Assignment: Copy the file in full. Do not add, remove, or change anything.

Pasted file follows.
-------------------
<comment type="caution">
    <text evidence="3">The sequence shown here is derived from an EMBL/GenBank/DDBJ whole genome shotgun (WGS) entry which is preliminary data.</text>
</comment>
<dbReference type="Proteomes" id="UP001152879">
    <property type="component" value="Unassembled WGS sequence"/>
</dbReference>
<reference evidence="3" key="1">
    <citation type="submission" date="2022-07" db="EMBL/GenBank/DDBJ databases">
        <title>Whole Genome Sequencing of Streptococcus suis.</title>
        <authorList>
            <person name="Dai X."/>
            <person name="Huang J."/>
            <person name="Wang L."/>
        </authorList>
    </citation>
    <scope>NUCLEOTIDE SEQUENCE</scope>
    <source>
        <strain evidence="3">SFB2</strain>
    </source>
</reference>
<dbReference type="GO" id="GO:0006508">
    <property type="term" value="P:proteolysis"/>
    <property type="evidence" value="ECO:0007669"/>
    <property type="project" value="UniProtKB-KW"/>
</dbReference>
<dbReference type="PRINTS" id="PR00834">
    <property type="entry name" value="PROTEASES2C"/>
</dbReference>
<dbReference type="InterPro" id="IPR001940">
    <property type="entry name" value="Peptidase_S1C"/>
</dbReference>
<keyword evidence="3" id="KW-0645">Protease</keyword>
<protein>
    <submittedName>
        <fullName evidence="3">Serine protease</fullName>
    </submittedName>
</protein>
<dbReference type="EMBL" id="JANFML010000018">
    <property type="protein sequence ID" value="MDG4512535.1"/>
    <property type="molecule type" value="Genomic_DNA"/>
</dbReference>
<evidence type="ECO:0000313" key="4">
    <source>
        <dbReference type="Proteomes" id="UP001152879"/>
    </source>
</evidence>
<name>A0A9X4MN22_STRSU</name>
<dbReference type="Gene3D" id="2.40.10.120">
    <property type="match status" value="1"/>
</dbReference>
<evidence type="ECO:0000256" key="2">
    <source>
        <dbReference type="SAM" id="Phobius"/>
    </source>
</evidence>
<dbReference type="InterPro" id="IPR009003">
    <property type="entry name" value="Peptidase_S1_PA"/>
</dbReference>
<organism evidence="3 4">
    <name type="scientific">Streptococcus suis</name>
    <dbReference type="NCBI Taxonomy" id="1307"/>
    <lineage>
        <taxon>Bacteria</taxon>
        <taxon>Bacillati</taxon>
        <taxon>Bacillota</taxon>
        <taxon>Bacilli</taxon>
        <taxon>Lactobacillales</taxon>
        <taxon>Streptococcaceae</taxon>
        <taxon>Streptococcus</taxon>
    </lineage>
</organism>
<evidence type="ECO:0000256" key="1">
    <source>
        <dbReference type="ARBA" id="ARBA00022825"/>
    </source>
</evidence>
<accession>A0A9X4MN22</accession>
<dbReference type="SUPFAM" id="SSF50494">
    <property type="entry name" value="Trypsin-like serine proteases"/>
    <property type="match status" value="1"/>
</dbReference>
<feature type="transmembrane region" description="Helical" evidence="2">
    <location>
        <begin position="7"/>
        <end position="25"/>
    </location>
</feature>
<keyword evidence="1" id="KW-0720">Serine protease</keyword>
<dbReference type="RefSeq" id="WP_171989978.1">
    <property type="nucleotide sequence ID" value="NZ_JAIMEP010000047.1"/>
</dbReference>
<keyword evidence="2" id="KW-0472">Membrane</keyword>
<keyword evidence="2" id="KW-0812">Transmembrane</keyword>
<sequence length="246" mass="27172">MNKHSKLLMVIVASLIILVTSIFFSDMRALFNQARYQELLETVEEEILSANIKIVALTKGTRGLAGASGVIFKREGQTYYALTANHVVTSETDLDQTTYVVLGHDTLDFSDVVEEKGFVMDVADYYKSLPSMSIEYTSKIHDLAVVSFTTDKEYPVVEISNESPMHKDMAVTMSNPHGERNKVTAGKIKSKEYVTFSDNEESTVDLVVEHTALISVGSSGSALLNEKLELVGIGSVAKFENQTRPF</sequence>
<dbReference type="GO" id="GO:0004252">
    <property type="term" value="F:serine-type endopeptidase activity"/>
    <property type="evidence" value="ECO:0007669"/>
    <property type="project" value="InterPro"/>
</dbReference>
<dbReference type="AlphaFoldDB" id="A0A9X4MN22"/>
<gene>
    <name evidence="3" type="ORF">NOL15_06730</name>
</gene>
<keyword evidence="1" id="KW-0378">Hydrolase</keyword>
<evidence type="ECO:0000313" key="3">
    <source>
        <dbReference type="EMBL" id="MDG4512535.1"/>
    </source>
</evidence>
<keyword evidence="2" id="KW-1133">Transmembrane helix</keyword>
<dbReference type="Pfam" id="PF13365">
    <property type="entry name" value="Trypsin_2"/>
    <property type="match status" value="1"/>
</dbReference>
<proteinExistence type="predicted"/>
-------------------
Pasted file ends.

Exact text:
<comment type="caution">
    <text evidence="3">The sequence shown here is derived from an EMBL/GenBank/DDBJ whole genome shotgun (WGS) entry which is preliminary data.</text>
</comment>
<dbReference type="Proteomes" id="UP001152879">
    <property type="component" value="Unassembled WGS sequence"/>
</dbReference>
<reference evidence="3" key="1">
    <citation type="submission" date="2022-07" db="EMBL/GenBank/DDBJ databases">
        <title>Whole Genome Sequencing of Streptococcus suis.</title>
        <authorList>
            <person name="Dai X."/>
            <person name="Huang J."/>
            <person name="Wang L."/>
        </authorList>
    </citation>
    <scope>NUCLEOTIDE SEQUENCE</scope>
    <source>
        <strain evidence="3">SFB2</strain>
    </source>
</reference>
<dbReference type="GO" id="GO:0006508">
    <property type="term" value="P:proteolysis"/>
    <property type="evidence" value="ECO:0007669"/>
    <property type="project" value="UniProtKB-KW"/>
</dbReference>
<dbReference type="PRINTS" id="PR00834">
    <property type="entry name" value="PROTEASES2C"/>
</dbReference>
<dbReference type="InterPro" id="IPR001940">
    <property type="entry name" value="Peptidase_S1C"/>
</dbReference>
<keyword evidence="3" id="KW-0645">Protease</keyword>
<protein>
    <submittedName>
        <fullName evidence="3">Serine protease</fullName>
    </submittedName>
</protein>
<dbReference type="EMBL" id="JANFML010000018">
    <property type="protein sequence ID" value="MDG4512535.1"/>
    <property type="molecule type" value="Genomic_DNA"/>
</dbReference>
<evidence type="ECO:0000313" key="4">
    <source>
        <dbReference type="Proteomes" id="UP001152879"/>
    </source>
</evidence>
<name>A0A9X4MN22_STRSU</name>
<dbReference type="Gene3D" id="2.40.10.120">
    <property type="match status" value="1"/>
</dbReference>
<evidence type="ECO:0000256" key="2">
    <source>
        <dbReference type="SAM" id="Phobius"/>
    </source>
</evidence>
<dbReference type="InterPro" id="IPR009003">
    <property type="entry name" value="Peptidase_S1_PA"/>
</dbReference>
<organism evidence="3 4">
    <name type="scientific">Streptococcus suis</name>
    <dbReference type="NCBI Taxonomy" id="1307"/>
    <lineage>
        <taxon>Bacteria</taxon>
        <taxon>Bacillati</taxon>
        <taxon>Bacillota</taxon>
        <taxon>Bacilli</taxon>
        <taxon>Lactobacillales</taxon>
        <taxon>Streptococcaceae</taxon>
        <taxon>Streptococcus</taxon>
    </lineage>
</organism>
<evidence type="ECO:0000256" key="1">
    <source>
        <dbReference type="ARBA" id="ARBA00022825"/>
    </source>
</evidence>
<accession>A0A9X4MN22</accession>
<dbReference type="SUPFAM" id="SSF50494">
    <property type="entry name" value="Trypsin-like serine proteases"/>
    <property type="match status" value="1"/>
</dbReference>
<feature type="transmembrane region" description="Helical" evidence="2">
    <location>
        <begin position="7"/>
        <end position="25"/>
    </location>
</feature>
<keyword evidence="1" id="KW-0720">Serine protease</keyword>
<dbReference type="RefSeq" id="WP_171989978.1">
    <property type="nucleotide sequence ID" value="NZ_JAIMEP010000047.1"/>
</dbReference>
<keyword evidence="2" id="KW-0472">Membrane</keyword>
<keyword evidence="2" id="KW-0812">Transmembrane</keyword>
<sequence length="246" mass="27172">MNKHSKLLMVIVASLIILVTSIFFSDMRALFNQARYQELLETVEEEILSANIKIVALTKGTRGLAGASGVIFKREGQTYYALTANHVVTSETDLDQTTYVVLGHDTLDFSDVVEEKGFVMDVADYYKSLPSMSIEYTSKIHDLAVVSFTTDKEYPVVEISNESPMHKDMAVTMSNPHGERNKVTAGKIKSKEYVTFSDNEESTVDLVVEHTALISVGSSGSALLNEKLELVGIGSVAKFENQTRPF</sequence>
<dbReference type="GO" id="GO:0004252">
    <property type="term" value="F:serine-type endopeptidase activity"/>
    <property type="evidence" value="ECO:0007669"/>
    <property type="project" value="InterPro"/>
</dbReference>
<dbReference type="AlphaFoldDB" id="A0A9X4MN22"/>
<gene>
    <name evidence="3" type="ORF">NOL15_06730</name>
</gene>
<keyword evidence="1" id="KW-0378">Hydrolase</keyword>
<evidence type="ECO:0000313" key="3">
    <source>
        <dbReference type="EMBL" id="MDG4512535.1"/>
    </source>
</evidence>
<keyword evidence="2" id="KW-1133">Transmembrane helix</keyword>
<dbReference type="Pfam" id="PF13365">
    <property type="entry name" value="Trypsin_2"/>
    <property type="match status" value="1"/>
</dbReference>
<proteinExistence type="predicted"/>